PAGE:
What is probate?
'Probate' is a term commonly used when talking about applying for the right to deal with a deceased person's affairs (called 'administering the estate').
If the person who has died leaves a will:
In this case one or more 'executors' may be named in the will to deal with the person's affairs after their death. The executor applies for a 'grant of probate' from a section of the court known as the probate registry.
The grant is a legal document which confirms that the executor has the authority to deal with the deceased person's assets (property, money and possessions). They can use it to show they have the right to access funds, sort out finances, and collect and share out the deceased person's assets as set out in the will.
If the person who has died didn't leave a will:
If there is no will, a close relative of the deceased can apply to the probate registry to deal with the estate. In this case they apply for a 'grant of letters of administration'. If the grant is given, they are known as 'administrators' of the estate. Like the grant of probate, the grant of letters of administration is a legal document which confirms the administrator's authority to deal with the deceased person's assets.
Is a grant of probate/representation always needed?
What a grant is needed
A grant is almost always needed when the person who dies leaves one or more of the following:
- £10,000 or more
- Stocks or shares
- Certain insurance policies
- Property or land held in their own name or as 'tenants in common'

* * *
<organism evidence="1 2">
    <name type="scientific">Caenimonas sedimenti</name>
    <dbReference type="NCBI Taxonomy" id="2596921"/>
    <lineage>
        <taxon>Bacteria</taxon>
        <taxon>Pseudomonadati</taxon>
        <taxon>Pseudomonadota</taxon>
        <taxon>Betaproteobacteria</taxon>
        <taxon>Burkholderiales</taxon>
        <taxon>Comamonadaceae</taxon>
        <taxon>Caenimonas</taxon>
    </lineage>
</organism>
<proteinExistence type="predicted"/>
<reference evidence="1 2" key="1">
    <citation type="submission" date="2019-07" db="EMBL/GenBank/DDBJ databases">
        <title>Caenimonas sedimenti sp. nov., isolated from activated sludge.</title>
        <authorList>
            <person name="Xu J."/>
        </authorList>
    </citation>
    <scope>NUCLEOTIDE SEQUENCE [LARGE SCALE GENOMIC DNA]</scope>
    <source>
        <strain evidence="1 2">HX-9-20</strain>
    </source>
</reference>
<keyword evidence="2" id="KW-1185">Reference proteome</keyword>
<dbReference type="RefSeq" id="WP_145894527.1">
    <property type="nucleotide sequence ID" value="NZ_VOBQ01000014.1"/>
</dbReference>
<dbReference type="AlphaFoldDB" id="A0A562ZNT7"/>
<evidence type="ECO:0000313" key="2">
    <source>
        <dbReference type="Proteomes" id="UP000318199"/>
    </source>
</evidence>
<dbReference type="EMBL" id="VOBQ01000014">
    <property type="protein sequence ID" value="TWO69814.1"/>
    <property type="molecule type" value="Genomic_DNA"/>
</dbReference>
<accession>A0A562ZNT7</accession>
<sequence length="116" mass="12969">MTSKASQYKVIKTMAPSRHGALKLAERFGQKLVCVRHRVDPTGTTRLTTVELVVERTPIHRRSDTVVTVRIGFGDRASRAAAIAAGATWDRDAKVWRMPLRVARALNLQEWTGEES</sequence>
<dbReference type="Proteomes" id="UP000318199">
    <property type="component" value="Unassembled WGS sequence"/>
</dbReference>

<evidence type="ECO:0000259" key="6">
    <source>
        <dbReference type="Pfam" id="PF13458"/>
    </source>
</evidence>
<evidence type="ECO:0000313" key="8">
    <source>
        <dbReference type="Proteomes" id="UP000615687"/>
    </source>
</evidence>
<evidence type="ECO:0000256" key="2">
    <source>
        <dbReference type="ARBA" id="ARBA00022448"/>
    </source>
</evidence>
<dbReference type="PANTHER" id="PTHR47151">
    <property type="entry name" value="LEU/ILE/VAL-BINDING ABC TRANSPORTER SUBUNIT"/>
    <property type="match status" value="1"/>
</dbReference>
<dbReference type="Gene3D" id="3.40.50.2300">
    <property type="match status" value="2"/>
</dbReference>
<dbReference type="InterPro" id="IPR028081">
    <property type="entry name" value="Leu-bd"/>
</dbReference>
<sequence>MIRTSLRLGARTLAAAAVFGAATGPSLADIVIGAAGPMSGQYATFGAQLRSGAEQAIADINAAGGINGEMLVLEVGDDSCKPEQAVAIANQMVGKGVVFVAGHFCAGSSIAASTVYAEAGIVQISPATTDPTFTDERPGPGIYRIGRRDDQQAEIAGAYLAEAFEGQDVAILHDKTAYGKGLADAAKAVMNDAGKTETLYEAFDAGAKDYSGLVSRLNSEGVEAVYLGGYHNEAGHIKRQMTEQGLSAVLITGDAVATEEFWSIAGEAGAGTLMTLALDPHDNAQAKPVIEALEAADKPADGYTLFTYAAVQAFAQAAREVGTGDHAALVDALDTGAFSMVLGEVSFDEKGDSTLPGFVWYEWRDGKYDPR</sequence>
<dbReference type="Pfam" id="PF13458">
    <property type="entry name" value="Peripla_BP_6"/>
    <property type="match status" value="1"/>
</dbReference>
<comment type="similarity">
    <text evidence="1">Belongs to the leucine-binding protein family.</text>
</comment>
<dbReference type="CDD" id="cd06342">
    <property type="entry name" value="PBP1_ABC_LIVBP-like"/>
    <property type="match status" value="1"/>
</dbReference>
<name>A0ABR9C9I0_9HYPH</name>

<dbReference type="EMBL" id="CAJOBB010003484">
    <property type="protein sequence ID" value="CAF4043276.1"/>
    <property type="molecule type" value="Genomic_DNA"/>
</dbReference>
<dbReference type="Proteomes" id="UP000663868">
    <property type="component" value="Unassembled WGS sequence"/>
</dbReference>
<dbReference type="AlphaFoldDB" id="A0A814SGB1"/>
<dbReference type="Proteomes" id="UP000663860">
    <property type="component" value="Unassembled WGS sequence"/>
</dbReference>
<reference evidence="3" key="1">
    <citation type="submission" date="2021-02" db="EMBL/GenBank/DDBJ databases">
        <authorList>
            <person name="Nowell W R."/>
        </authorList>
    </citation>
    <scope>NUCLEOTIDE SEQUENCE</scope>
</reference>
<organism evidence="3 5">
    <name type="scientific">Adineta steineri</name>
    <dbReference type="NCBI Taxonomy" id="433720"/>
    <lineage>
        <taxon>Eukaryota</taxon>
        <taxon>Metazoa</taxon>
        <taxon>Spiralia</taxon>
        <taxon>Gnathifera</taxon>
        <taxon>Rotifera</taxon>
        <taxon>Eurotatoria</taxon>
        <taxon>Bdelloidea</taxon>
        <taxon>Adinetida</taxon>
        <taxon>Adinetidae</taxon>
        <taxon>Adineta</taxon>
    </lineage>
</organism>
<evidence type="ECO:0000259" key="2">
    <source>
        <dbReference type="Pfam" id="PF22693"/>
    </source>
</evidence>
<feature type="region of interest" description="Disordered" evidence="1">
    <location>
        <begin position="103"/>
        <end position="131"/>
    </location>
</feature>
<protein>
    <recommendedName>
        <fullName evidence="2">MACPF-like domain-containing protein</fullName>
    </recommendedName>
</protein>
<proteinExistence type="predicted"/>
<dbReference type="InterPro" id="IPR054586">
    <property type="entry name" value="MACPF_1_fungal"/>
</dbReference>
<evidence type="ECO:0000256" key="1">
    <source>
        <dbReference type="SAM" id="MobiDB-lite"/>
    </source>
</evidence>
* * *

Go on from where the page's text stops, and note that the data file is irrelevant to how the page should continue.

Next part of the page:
In most cases above, the bank or relevant institution will need to see the grant before transferring control of the assets. However if the estate is small some organisations, such as insurance companies and building societies, may release the money to you at their discretion.
When a grant may not be needed
A grant of representation may not be needed where:
- The person who died left less than £10,000
- They owned everything jointly with someone else and everything passes automatically to the surviving joint owner
To establish whether the assets can be obtained without a grant, the executor or administrator would need to write to each institution informing them of the death and enclosing a photocopy of the death certificate (and will if there is one).
If you have been named as an executor in the will of a person who has died, you have a responsibility to bring all the money of the estate together, pay any tax bill and then pay out the money in accordance with deceased's wishes in their will.
What can we do?
This can be a complicated process as quite often a person can die leaving money with various different companies, and having several assets which need to be valued and then distributed. The probate process and paperwork required to complete it can be quite daunting to most people and this is where we can be of help.
We provide a probate service where we will establish exactly what makes up the deceased's estate and value it, complete all the probate forms and call in the contents of the estate so they can be paid out to the beneficiaries named in the will.
We will agree a fee up front with you depending on the work involved and assist you each step of the way.